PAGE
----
NEW YORK • •This month, brewing company Anheuser-Busch InBev hosted a dozen or so reporters at its airy New York office to discuss its advertising plans for the Super Bowl.
Company-branded folders labelled "Media Briefing" were distributed. A news release detailed the four beer labels that would be featured in commercials during the game on Sunday, with instructions to keep the information under wraps until the next morning. Also included: a brochure outlining "fun facts" for each brand - Bud Light, Michelob Ultra, Budweiser and Busch - and a business card with a website and e-mail address for "all of your A-B Super Bowl needs".
Absent from the event, which included an hour-long presentation from the company's United States marketing head: the commercials themselves. Three of the four, the company said, were slated for online release in the lead-up to the big game.
The briefing illustrates the effort companies put forth each year to market the most expensive commercial space on television. The average cost of a 30-second advertisement for the Super Bowl crept up to US$5 million (S$7.1 million) this year, according to ad buyers, from an estimated US$4.8 million last year. Brands, eager to get their money's worth, may spend anywhere from 25 per cent of that cost to the same amount on marketing tied to the ads themselves, said Ms Mary Scott, a president at UEG, a sports and entertainment marketing agency.https://www.youtube.com/watch?v=4eMuS5bWnr0
"Even though the spots have incredible viewership - as much as the game itself - you never know," she added, saying that she recommends clients spend an amount equal to at least 25 per cent of the cost on promotions related to their Super Bowl ad. "There's become more of a game around the game in terms of ensuring that really pays off in a big way."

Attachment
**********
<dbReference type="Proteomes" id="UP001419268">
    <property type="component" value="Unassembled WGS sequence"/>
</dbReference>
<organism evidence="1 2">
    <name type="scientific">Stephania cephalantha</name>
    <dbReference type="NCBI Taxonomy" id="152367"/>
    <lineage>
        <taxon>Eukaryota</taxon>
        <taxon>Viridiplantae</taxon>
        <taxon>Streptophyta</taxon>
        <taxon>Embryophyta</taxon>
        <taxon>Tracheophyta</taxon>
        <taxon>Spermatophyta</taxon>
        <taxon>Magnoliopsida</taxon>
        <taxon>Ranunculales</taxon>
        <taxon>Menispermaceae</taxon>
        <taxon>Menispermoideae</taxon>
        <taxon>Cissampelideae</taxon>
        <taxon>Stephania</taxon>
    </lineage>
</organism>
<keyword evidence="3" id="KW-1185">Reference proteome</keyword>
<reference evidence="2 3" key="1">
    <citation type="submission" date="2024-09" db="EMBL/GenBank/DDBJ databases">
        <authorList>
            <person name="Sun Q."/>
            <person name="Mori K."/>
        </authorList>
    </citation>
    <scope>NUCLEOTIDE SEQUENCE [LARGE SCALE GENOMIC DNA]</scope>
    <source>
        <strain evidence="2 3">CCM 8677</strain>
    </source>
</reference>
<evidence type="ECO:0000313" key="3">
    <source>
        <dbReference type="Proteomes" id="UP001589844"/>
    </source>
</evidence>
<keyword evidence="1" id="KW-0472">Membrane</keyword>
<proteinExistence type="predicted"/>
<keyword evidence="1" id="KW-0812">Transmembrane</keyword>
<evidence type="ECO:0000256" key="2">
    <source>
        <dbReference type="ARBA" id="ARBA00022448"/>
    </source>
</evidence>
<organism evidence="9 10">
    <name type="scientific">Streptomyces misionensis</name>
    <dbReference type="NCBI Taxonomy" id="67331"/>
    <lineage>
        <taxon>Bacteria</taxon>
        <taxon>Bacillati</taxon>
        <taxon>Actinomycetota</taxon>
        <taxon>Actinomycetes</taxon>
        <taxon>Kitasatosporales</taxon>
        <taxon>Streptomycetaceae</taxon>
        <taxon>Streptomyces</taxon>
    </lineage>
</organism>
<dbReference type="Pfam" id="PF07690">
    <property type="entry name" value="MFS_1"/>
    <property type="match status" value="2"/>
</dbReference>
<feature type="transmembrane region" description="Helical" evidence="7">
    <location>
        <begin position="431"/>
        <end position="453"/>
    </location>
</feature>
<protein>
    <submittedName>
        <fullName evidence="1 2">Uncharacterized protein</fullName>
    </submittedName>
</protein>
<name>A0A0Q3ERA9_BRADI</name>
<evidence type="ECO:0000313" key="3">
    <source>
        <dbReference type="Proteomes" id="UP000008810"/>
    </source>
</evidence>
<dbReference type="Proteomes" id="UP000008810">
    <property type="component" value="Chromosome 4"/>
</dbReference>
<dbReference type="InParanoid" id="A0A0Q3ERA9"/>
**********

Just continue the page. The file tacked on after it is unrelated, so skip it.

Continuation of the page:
The willingness of companies to pay record prices for Super Bowl ads, while simultaneously spending more to promote them, shows how coveted consumer attention has become in the age of smartphones and social media.
It can also be a mind-bending thought experiment, given that the ads are attempts to sell consumers a product or brand.
Starting last month, public relations firms and executives at large brands offered the news media previews or exclusive peeks at their commercials, as long as they agreed not to publish the ads or information about them until a specific time - say, 6pm on Jan 26 for Mercedes-Benz, or 8pm yesterday for Buick. Often, the ads were just part of a broader brand campaign, bolstered by celebrities or new products, with executives ready for interviews.
Bud Light, for example, announced a new tagline, "Famous Among Friends", as part of its event this month.
Lexus issued a news release about its Super Bowl ad on Jan 23, which features music from Sia, noting that it would be the brand's "first official use" of a new global tagline, "Experience Amazing".
The hope is that articles about the ads will drive a flurry of "earned media", industry parlance for morning show segments, articles, blog posts and social media chatter.
Often, companies will supplement that with "paid media", such as promotions on YouTube or Twitter, search keywords or display ads.
Buick waited until the game last year to debut its first Super Bowl ad. This year, the company is releasing the ad early and spending twice as much as it did last year on social media promotions.
Buick would share information about the commercial only if outlets agreed to keep it private until the company posted the ad online. In exchange for agreeing to its terms, Buick said it could send over a GIF showing how it planned to use Instagram Stories during the game.
Releasing the ad early "gives us a longer time span to engage consumers and I believe it's a better return on our investment", said Ms Molly Peck, Buick's director of marketing. She added that the company wanted to match the interest it generated last year for being a first- time advertiser.
The Super Bowl is still a rare opportunity for companies to reach more than 100 million viewers on a day that "people really want to see the ads, they're not skipping over them, they're watching them in real time and engaged", she said.